Trayvon Martin: The Latest, Week 51
Friday, Feb. 22, 4:59 p.m. EST: Zimmerman's attorney wants to question the girl Trayvon Martin was talking to the night he was killed: Zimmerman's lead attorney, Mark O'Mara, wants to question the woman known as Witness 8, the Huffington Post reports. Described as a friend of the 17-year-old Trayvon, she originally recounted the conversation she had with him to Benjamin Crump in a recorded phone interview.
Thursday, Feb. 21, 12:51 p.m. EST: George Zimmerman’s wife will stand trial on perjury charges: Shelli Zimmerman is accused of lying under oath during her husband's first bond hearing about how much money was in their PayPal account. Her lawyer tried to argue that the perjury charges should never have been filed and were unrelated to her husband's second-degree-murder case in the shooting death of the unarmed Trayvon Martin, according to WFTV 9. But Seminole County Judge Marlene Alva disagreed, saying that accusations that Shelli lied during the bond hearing are directly related to Trayvon's case.
Thursday, Feb. 21, 9:33 a.m. EST: Trayvon Martin's parents to sue Zimmerman for wrongful death? According to paperwork filed on behalf of Martin family attorney Benjamin Crump by Orlando attorney Bruce Blackwell, "Attorney Crump has been retained by the victim's parents to assert civil claims against defendant." The pleading suggests the claim or suit would be for wrongful death or negligence but offers no details, the Orlando Sentinel reports.
Wednesday, Feb. 20, 11:11 a.m. EST: Meet Sanford's new black police chief: Incoming Sanford police Chief Cecil Smith is scheduled to take his new post on April 1, just days before George Zimmerman's scheduled "Stand your ground" hearing, WFTV reports. Sanford's Police Department was widely criticized for how long it took to charge Zimmerman in last year's shooting of unarmed teen Trayvon Martin. But Smith says Sanford's problem is not "a Trayvon Martin problem." "Sanford has had issues for many, many years," he said. "We have to let it go through the court system. The court has to make the decision whether Mr. Zimmerman is guilty or not guilty, but my goal in the Police Department is to make sure nothing like this happens again."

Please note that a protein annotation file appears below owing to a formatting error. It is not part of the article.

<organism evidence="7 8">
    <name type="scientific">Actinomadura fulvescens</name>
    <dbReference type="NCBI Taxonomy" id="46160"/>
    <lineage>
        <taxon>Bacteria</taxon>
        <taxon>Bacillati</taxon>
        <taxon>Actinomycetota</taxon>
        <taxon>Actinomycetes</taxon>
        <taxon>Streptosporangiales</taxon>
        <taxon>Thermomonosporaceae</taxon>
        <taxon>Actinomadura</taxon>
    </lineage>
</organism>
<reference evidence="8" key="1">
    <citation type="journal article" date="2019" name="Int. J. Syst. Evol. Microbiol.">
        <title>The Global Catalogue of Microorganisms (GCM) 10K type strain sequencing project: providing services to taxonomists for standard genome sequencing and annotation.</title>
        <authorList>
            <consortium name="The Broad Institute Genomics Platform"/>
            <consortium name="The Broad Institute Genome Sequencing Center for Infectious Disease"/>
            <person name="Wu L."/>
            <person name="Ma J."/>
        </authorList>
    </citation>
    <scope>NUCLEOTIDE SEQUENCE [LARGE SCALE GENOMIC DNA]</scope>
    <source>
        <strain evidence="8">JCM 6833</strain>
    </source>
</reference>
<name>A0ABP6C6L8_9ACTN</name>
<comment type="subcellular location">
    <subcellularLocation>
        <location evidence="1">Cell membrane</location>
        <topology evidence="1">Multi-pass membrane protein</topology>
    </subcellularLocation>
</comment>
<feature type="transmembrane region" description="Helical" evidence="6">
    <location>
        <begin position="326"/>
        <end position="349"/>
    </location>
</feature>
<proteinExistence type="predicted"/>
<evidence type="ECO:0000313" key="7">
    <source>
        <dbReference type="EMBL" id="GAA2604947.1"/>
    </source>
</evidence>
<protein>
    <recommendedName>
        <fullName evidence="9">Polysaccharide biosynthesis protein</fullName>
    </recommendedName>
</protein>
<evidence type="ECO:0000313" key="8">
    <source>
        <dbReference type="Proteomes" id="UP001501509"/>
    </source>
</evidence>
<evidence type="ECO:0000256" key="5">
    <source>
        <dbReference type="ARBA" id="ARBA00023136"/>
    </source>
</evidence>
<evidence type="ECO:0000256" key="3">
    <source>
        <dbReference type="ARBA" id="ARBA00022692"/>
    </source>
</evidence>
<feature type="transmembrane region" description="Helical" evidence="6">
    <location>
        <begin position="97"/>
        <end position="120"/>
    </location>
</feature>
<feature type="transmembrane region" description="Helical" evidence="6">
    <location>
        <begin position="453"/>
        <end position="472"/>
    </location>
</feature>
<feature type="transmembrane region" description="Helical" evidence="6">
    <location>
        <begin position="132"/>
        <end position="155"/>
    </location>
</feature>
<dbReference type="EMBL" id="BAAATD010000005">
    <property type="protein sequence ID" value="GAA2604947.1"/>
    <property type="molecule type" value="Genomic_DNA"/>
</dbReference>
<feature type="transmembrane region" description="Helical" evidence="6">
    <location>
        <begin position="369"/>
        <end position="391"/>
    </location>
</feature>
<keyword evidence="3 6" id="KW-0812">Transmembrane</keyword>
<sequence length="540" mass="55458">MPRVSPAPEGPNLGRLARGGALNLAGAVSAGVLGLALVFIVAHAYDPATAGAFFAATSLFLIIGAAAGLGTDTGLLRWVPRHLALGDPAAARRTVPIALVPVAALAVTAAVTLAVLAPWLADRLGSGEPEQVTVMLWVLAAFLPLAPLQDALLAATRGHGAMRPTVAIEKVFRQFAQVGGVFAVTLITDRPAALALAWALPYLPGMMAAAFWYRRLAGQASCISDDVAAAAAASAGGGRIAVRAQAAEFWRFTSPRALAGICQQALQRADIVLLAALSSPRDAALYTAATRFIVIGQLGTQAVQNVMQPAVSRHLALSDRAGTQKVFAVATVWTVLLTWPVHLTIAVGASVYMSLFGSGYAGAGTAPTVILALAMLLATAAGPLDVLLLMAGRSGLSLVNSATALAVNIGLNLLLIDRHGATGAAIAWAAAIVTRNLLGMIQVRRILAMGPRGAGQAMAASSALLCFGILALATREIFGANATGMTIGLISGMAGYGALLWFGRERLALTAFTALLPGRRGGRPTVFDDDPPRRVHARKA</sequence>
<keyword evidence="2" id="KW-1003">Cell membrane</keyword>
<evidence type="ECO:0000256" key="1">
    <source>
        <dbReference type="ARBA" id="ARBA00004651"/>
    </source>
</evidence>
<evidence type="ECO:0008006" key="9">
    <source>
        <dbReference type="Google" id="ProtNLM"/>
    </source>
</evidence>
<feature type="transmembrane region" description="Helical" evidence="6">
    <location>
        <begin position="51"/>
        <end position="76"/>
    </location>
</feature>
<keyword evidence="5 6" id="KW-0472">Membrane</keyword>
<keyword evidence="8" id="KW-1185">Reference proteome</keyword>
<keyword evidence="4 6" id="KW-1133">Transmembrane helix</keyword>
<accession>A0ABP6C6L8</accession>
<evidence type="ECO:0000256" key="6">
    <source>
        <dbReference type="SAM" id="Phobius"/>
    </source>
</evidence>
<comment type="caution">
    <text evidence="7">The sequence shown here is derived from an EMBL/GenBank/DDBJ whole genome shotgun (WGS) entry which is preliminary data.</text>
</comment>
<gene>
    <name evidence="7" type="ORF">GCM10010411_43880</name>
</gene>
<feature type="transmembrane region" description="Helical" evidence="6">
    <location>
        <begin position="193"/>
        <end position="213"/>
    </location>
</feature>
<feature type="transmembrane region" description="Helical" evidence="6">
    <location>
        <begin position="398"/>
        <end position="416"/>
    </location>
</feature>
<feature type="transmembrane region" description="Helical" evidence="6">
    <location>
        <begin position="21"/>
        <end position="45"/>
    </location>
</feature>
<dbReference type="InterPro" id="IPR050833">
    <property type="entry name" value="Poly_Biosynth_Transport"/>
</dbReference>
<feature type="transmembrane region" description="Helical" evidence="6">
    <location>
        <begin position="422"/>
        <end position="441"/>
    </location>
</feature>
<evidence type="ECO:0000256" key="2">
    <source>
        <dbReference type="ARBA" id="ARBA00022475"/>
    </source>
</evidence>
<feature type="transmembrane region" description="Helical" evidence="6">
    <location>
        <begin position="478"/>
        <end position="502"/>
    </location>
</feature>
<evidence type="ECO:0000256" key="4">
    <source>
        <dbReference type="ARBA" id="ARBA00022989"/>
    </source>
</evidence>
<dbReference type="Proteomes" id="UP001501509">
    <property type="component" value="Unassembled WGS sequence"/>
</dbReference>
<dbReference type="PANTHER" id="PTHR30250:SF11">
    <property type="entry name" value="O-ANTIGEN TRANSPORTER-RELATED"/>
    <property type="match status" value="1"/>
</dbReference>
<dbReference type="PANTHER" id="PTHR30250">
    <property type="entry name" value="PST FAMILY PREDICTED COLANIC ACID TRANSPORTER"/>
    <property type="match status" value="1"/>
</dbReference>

Monday, Feb. 18, 11:14 a.m. EST: George Zimmerman's defense considers requesting to combine his trial and "Stand your ground" hearing: With two major court dates on the horizon for Zimmerman's second-degree-murder case, defense attorney Mark O'Mara has suggested that his team may ultimately ask for the trial and "Stand your ground" hearing to be combined, the Orlando Sentinel reports. With the hearing scheduled for April 22 and, depending on the outcome, a trial on June 10, O'Mara said his team is crunched for time. He is concerned because the judge has made it clear that she will not grant a continuance "unless there are extenuating, extraordinary circumstances." To observers, O'Mara and other attorneys told the Sentinel, a combination hearing-trial would likely look a lot like a normal trial: A jury would be selected, and the state and defense would present their cases. But the jury would be placed in limbo while the defense tries to convince the judge to end the case herself.
Read last week's updates on the Trayvon Martin case here.
Read all of The Root's news and commentary about the Trayvon Martin case here.